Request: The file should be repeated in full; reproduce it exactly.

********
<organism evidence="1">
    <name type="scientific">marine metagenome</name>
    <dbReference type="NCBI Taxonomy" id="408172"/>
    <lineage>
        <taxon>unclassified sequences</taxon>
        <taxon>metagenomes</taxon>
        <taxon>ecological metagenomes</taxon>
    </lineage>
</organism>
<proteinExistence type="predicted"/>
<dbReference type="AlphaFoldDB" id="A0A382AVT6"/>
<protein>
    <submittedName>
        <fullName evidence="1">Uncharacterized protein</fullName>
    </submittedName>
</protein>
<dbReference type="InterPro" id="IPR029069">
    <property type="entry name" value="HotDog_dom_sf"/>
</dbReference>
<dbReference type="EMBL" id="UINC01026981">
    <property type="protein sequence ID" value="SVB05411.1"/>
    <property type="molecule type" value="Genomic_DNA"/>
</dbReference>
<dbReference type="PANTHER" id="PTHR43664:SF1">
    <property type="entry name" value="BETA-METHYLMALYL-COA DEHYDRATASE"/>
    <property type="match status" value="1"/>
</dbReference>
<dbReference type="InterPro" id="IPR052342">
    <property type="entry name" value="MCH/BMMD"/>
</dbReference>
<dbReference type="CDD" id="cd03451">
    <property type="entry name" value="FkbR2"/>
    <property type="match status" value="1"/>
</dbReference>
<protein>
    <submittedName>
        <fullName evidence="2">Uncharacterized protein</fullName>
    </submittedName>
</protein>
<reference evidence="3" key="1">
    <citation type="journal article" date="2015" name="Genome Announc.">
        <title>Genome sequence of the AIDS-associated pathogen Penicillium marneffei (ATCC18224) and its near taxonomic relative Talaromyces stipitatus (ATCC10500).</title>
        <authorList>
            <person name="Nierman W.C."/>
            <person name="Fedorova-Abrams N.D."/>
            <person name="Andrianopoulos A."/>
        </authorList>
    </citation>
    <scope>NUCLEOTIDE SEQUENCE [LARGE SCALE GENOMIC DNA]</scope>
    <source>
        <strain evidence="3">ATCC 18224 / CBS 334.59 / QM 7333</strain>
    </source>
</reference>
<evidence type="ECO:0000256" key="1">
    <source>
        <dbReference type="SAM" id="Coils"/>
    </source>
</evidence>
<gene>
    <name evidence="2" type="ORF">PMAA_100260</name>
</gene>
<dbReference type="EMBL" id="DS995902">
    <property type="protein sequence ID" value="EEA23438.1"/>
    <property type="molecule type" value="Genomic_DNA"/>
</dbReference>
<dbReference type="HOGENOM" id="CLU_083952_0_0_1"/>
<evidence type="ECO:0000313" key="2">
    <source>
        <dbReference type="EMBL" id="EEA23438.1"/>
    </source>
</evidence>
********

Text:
<organism evidence="1">
    <name type="scientific">marine metagenome</name>
    <dbReference type="NCBI Taxonomy" id="408172"/>
    <lineage>
        <taxon>unclassified sequences</taxon>
        <taxon>metagenomes</taxon>
        <taxon>ecological metagenomes</taxon>
    </lineage>
</organism>
<proteinExistence type="predicted"/>
<dbReference type="AlphaFoldDB" id="A0A382AVT6"/>
<protein>
    <submittedName>
        <fullName evidence="1">Uncharacterized protein</fullName>
    </submittedName>
</protein>
<dbReference type="InterPro" id="IPR029069">
    <property type="entry name" value="HotDog_dom_sf"/>
</dbReference>
<dbReference type="EMBL" id="UINC01026981">
    <property type="protein sequence ID" value="SVB05411.1"/>
    <property type="molecule type" value="Genomic_DNA"/>
</dbReference>
<dbReference type="PANTHER" id="PTHR43664:SF1">
    <property type="entry name" value="BETA-METHYLMALYL-COA DEHYDRATASE"/>
    <property type="match status" value="1"/>
</dbReference>
<dbReference type="InterPro" id="IPR052342">
    <property type="entry name" value="MCH/BMMD"/>
</dbReference>
<dbReference type="CDD" id="cd03451">
    <property type="entry name" value="FkbR2"/>
    <property type="match status" value="1"/>
</dbReference>
<protein>
    <submittedName>
        <fullName evidence="2">Uncharacterized protein</fullName>
    </submittedName>
</protein>
<reference evidence="3" key="1">
    <citation type="journal article" date="2015" name="Genome Announc.">
        <title>Genome sequence of the AIDS-associated pathogen Penicillium marneffei (ATCC18224) and its near taxonomic relative Talaromyces stipitatus (ATCC10500).</title>
        <authorList>
            <person name="Nierman W.C."/>
            <person name="Fedorova-Abrams N.D."/>
            <person name="Andrianopoulos A."/>
        </authorList>
    </citation>
    <scope>NUCLEOTIDE SEQUENCE [LARGE SCALE GENOMIC DNA]</scope>
    <source>
        <strain evidence="3">ATCC 18224 / CBS 334.59 / QM 7333</strain>
    </source>
</reference>
<evidence type="ECO:0000256" key="1">
    <source>
        <dbReference type="SAM" id="Coils"/>
    </source>
</evidence>
<gene>
    <name evidence="2" type="ORF">PMAA_100260</name>
</gene>
<dbReference type="EMBL" id="DS995902">
    <property type="protein sequence ID" value="EEA23438.1"/>
    <property type="molecule type" value="Genomic_DNA"/>
</dbReference>
<dbReference type="HOGENOM" id="CLU_083952_0_0_1"/>
<evidence type="ECO:0000313" key="2">
    <source>
        <dbReference type="EMBL" id="EEA23438.1"/>
    </source>
</evidence>